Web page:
Sunday, 22 November 2015

Book review: The Perpetual Motion Machine, Paul Scheerbart (1910)

I thought this story - account, actually, if its introduction is to be believed - of an obsessive attempt to design a perpetual motion machine, written by a man who apparently starved himself to death, was going to be an insight into a mind's gradual unraveling. But actually the madness here is not so much one of debilitation, more a sort of visionary if deluded genius. There are uncannily accurate musings on the future (the book was first published in 1910), such as of a "dissolution of homelands" and a "United States of Europe" (ok, we're not quite there yet, but almost); fantastic/terrible flights of fancy, such as of rearranging all of Earth's mountains for best aesthetic effect, insightful comments on literature (albeit briefly, don't buy it on that account alone); an amusingly glum view of humanity; and some top-notch aphorisms, like "Only in misery do great hopes and great plans for the future take shape."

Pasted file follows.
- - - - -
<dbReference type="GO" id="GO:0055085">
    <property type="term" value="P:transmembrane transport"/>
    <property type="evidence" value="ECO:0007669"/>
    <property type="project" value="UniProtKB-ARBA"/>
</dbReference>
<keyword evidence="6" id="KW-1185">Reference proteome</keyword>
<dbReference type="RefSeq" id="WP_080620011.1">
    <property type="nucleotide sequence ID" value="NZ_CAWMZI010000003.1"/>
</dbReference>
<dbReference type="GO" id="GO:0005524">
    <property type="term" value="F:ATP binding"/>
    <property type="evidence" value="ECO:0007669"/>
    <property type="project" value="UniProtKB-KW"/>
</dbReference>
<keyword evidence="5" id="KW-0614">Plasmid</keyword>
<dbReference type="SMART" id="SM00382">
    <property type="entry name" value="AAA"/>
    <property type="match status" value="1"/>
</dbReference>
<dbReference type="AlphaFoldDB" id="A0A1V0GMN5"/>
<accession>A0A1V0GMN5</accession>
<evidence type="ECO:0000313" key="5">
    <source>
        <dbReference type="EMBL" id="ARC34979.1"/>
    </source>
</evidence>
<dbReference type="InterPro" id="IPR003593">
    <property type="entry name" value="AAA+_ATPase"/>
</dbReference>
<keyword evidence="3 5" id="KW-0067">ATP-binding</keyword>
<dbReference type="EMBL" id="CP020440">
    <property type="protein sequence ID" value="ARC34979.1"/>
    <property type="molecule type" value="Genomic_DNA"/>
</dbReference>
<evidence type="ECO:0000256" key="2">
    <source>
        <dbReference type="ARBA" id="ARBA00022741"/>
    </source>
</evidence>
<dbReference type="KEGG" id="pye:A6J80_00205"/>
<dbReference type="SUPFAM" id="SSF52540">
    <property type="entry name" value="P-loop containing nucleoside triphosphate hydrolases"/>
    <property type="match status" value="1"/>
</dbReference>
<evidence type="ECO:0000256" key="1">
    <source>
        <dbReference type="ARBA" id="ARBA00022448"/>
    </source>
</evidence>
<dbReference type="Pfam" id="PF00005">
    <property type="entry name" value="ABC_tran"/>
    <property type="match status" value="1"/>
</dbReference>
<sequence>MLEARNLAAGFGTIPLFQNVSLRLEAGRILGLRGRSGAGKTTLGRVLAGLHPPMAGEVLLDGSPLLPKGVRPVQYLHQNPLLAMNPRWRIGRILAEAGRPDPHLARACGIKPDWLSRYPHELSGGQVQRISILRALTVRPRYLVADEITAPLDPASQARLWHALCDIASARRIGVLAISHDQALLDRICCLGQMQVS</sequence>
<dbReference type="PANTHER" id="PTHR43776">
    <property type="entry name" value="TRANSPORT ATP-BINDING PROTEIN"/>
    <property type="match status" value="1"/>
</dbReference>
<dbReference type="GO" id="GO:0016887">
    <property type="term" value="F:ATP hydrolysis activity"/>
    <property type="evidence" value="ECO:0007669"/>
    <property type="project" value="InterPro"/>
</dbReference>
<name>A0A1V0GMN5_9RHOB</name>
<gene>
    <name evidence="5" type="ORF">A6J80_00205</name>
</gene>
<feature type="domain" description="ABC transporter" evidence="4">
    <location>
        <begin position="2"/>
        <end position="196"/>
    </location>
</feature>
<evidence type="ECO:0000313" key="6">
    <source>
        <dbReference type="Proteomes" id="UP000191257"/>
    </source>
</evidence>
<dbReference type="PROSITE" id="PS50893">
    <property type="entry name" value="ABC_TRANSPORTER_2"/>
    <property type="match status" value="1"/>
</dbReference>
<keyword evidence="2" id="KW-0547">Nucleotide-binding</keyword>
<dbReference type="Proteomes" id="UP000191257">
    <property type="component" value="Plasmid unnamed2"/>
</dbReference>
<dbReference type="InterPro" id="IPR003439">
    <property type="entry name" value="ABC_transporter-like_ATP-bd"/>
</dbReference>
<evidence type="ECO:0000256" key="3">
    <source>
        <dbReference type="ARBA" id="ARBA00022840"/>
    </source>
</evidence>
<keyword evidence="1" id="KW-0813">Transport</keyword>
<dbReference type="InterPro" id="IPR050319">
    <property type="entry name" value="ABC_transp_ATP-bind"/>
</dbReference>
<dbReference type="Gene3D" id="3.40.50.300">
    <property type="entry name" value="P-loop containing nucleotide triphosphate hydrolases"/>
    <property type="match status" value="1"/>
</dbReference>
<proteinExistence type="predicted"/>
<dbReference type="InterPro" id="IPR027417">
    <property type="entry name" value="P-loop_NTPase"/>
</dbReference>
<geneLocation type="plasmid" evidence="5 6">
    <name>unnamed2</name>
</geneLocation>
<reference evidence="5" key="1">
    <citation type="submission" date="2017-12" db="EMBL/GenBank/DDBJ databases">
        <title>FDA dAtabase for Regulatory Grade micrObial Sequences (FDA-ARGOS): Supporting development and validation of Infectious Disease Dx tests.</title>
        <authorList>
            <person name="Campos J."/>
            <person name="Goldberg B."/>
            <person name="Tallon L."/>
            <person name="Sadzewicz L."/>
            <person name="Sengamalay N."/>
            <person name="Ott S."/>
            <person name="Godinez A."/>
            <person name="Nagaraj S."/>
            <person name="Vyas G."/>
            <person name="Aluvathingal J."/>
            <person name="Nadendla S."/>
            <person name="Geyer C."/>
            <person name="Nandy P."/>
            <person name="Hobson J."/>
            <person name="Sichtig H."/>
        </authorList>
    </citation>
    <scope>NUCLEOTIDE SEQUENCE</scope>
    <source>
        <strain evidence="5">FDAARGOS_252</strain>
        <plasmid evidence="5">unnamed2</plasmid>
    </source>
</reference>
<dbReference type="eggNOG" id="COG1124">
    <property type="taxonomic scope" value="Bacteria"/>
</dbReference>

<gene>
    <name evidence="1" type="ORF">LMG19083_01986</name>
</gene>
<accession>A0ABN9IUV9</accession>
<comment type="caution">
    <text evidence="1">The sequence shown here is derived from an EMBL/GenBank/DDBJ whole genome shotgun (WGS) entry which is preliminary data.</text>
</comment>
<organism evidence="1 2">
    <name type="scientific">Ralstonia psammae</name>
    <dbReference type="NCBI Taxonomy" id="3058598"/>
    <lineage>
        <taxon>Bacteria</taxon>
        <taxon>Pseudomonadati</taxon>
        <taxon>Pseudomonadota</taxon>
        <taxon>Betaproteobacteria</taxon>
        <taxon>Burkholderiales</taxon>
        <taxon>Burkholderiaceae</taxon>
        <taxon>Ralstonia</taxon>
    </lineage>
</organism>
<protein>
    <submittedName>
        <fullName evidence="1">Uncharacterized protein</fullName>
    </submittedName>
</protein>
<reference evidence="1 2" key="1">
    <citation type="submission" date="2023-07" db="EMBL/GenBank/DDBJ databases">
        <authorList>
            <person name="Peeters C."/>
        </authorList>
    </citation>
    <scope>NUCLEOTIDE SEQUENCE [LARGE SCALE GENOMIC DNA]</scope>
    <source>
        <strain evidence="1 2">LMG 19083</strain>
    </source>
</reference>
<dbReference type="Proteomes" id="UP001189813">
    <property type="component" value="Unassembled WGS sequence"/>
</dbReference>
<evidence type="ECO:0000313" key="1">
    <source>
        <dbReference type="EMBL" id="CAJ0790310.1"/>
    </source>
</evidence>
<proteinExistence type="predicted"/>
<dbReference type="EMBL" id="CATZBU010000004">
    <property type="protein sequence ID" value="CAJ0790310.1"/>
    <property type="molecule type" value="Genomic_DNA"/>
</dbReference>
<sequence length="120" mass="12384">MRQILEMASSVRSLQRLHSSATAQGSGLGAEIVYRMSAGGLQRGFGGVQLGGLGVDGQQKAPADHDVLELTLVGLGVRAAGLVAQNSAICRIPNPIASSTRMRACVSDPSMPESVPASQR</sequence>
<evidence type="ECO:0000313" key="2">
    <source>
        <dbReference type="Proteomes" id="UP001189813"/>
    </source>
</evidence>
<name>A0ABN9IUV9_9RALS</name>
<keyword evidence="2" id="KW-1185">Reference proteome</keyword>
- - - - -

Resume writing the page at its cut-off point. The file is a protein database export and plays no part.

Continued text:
It's also a lovely volume; Wakefield Press, based in Massachusetts, and translator Andrew Joron have done the world a service.

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